UC Davis researchers will soon be able to measure their progress and compare findings with colleagues across the Atlantic Ocean.
Overseas collaboration is expected to be a result of the recent Transatlantic Foods for Health Consortium – a partnership between UC Davis and the Centre for Advanced Food Studies in Denmark.
The objective is to investigate and develop healthier foods, while recognizing and understanding each other’s expertise, said M.R.C. Greenwood of the UC Davis Foods for Health Institute.
“We’re bringing people together to talk about what is happening in a new interdisciplinary space,” she said. “The Danes have always had a pretty advanced food studies area in terms of processing, products and functional foods.“
Lars Beer Nielsen of the Innovation Center Denmark, in Silicon Valley, said his institution’s primary goal is to connect Danish researchers with researchers throughout the Bay Area and Sacramento, and wherever there is mutual interest.
“We know that UC Davis is the world leading university in food studies and know Denmark is also a real stronghold,” he said.
Nielsen said his dream for the partnership would be that when a researcher from Davis is working on a specific topic, they would think of their Danish colleague as if they were just down the hall.
“[I hope] that you’d have such a firm grasp on research strength that you could approach these people as your close colleagues – even though they’re on the other side of the world,” he said.
While they’re still in the process of figuring out what a consortium really means, there are a few pilot projects being discussed. One is an exchange of a UC Davis and Danish graduate student for a project – but that is still very much in the planning stages.
“If I were a student, I’d get in this program right away,” Greenwood said. “We’re also hoping to develop an academic program between us in the coming years.”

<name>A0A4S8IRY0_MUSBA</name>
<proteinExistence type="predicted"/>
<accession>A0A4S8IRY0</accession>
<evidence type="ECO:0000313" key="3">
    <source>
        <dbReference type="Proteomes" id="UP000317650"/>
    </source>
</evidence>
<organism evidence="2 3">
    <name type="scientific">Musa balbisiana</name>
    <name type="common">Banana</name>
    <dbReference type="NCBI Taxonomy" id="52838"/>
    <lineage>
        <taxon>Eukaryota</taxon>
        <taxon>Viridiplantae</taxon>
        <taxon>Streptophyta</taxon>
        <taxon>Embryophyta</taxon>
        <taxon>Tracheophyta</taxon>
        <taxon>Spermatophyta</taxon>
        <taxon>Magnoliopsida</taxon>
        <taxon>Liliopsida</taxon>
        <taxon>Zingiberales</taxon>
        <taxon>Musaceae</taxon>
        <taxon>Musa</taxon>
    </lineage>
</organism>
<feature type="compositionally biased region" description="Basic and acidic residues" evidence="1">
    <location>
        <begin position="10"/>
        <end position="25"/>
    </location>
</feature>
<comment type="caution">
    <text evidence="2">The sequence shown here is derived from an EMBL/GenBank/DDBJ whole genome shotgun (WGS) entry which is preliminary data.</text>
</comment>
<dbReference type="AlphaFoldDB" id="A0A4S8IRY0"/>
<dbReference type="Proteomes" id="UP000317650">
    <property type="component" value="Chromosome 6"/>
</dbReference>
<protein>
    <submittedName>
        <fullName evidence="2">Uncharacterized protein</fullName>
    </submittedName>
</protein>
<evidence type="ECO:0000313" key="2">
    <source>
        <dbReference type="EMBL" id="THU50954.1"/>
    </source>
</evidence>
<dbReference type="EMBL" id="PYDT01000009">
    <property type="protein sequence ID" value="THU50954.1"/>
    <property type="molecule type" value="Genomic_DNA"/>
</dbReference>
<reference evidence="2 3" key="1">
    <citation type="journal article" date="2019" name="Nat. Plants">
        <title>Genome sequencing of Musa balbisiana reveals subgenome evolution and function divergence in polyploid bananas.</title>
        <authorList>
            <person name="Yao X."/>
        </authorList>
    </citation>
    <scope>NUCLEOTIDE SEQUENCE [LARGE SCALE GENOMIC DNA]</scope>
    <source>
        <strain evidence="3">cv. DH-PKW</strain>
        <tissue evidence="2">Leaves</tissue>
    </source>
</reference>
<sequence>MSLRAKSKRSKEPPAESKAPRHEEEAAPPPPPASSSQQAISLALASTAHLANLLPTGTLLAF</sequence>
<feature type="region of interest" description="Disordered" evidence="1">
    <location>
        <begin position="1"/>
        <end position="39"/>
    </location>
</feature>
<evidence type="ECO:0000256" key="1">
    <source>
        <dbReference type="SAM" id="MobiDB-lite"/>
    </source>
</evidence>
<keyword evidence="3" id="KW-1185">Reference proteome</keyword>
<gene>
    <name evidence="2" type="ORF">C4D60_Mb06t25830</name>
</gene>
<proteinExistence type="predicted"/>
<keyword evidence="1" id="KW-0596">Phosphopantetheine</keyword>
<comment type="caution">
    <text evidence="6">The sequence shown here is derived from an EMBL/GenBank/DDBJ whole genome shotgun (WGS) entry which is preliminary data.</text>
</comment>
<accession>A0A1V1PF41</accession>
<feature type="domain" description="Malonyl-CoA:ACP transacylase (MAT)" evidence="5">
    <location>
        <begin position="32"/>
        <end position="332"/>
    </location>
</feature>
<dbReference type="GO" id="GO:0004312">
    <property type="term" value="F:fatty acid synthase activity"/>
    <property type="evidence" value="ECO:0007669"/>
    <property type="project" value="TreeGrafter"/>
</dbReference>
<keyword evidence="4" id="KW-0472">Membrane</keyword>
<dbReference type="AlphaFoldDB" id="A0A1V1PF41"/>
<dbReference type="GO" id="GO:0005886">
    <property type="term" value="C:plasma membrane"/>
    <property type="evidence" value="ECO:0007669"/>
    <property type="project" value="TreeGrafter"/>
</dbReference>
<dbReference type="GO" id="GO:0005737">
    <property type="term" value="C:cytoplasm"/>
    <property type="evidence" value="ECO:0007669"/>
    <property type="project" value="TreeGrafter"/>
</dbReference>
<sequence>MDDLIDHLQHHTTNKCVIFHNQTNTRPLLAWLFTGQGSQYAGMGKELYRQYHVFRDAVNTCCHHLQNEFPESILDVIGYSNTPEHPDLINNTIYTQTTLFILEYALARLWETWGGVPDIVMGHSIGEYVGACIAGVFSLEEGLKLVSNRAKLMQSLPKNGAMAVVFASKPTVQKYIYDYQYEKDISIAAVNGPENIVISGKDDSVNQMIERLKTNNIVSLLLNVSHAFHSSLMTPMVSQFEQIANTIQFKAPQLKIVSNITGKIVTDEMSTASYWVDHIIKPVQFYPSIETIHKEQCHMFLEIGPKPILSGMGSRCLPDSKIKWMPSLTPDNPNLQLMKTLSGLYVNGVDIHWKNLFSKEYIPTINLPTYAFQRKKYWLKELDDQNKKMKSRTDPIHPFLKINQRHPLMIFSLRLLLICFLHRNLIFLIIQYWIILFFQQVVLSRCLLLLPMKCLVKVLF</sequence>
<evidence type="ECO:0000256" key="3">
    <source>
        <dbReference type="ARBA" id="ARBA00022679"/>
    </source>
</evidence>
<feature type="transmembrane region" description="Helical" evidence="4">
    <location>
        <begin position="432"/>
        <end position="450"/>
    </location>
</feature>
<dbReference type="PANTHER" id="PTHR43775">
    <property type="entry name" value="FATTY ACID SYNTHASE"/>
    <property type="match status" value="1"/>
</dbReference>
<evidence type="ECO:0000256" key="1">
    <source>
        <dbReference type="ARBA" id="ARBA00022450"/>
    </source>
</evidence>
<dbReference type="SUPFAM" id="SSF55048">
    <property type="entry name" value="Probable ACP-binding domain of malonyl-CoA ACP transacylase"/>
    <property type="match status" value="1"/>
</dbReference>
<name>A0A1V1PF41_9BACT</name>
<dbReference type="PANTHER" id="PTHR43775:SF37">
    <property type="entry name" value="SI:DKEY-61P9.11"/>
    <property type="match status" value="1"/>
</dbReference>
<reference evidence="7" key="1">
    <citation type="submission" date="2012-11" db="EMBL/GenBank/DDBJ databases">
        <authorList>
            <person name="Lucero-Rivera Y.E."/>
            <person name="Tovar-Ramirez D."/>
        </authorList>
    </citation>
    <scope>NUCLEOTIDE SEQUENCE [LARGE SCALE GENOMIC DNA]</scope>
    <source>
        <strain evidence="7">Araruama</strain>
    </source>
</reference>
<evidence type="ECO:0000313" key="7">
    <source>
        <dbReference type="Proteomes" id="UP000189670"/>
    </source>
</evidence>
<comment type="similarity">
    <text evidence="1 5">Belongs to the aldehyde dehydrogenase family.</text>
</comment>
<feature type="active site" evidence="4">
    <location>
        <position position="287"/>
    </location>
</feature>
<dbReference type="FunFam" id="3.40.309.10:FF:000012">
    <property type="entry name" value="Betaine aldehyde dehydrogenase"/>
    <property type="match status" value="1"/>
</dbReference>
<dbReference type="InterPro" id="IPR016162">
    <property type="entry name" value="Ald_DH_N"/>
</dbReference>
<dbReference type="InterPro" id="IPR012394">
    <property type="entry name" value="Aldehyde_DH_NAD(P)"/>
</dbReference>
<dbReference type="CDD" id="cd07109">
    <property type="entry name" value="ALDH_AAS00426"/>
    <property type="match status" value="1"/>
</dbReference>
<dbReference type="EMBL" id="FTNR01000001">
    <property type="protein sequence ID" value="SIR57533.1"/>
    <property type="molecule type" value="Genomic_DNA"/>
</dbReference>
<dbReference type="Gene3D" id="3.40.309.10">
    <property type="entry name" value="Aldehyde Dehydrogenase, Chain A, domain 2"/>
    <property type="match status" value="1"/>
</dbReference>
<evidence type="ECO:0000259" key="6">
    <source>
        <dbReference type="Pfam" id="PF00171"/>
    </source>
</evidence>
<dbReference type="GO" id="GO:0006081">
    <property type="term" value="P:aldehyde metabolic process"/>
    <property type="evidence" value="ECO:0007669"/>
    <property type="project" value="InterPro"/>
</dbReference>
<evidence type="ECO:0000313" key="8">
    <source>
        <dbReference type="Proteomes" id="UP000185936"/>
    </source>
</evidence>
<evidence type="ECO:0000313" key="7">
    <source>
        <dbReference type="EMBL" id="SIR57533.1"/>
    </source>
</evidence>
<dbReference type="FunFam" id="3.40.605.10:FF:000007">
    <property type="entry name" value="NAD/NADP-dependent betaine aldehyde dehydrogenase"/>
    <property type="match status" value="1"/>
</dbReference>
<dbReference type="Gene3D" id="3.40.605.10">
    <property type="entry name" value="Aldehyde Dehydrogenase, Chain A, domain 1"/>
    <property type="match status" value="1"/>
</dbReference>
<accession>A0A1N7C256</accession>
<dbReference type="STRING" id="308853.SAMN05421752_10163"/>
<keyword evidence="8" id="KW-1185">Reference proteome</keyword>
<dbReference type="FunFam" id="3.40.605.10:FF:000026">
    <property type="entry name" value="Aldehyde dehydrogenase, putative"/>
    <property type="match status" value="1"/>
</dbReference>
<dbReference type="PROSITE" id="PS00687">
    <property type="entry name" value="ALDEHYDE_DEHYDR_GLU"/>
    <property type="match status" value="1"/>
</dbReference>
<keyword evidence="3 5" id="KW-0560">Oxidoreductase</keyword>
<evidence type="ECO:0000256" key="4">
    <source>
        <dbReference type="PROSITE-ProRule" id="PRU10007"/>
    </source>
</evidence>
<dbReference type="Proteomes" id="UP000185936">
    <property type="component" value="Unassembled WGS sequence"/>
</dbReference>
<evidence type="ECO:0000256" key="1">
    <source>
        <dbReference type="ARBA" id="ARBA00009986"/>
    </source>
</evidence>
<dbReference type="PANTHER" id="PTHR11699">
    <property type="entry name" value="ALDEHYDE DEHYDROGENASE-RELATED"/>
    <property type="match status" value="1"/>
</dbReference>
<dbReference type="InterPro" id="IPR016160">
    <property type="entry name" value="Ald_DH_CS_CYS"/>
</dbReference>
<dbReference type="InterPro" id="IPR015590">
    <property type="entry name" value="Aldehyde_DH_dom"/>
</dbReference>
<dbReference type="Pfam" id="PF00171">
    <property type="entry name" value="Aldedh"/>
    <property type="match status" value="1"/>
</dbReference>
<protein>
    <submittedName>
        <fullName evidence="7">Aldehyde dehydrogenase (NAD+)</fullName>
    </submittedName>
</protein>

Junior food science and technology major Robert Schwarz said it sounded like a great program, and that he hopes it will be established if he chooses to pursue graduate study.
“It’s always interesting and helpful to learn the practices of cultures other than our own, especially in such a diverse and important industry as food,” he said. “This could be the perfect opportunity to create the ultimate Danish.“
Nielsen said the Transatlantic Foods for Health Consortium is all-inclusive, allowing cooperation in any area of mutual interest.
“I don’t see why we can’t have all sorts of research projects – there is no value in limiting the possibilities for researchers,” he said. “As long as there are discoveries to be had it will be of interest to the Innovation Centre Denmark and the Foods for Health Institute to collaborate.“
Greenwood said that more plans will be discussed and clarified during a meeting in Denmark in fall 2010. She said the two parties plan on signing a Memorandum of Understanding (MOU) – a promise of future business.
“We are figuring out what kind of funds we can apply for – but whether its European Union or U.S. government funds, we’re looking to put together a program utilizing government resources,” she said.
Until that meeting, the relationship will blossom via monthly conference calls and exchange of joint proposals throughout the year. Greenwood said she anticipates visiting Denmark in spring, and Dr. Alan Friis, chair of the executive committee of the Centre for Advanced Food Studies will be visiting Davis in late February.
“The ultimate goal is to really make some very interesting and important scientific discoveries and implement or integrate those studies into our new foods for the future, and to really advance the field,” Greenwood said.
MIKE DORSEY can be reached at email@example.com.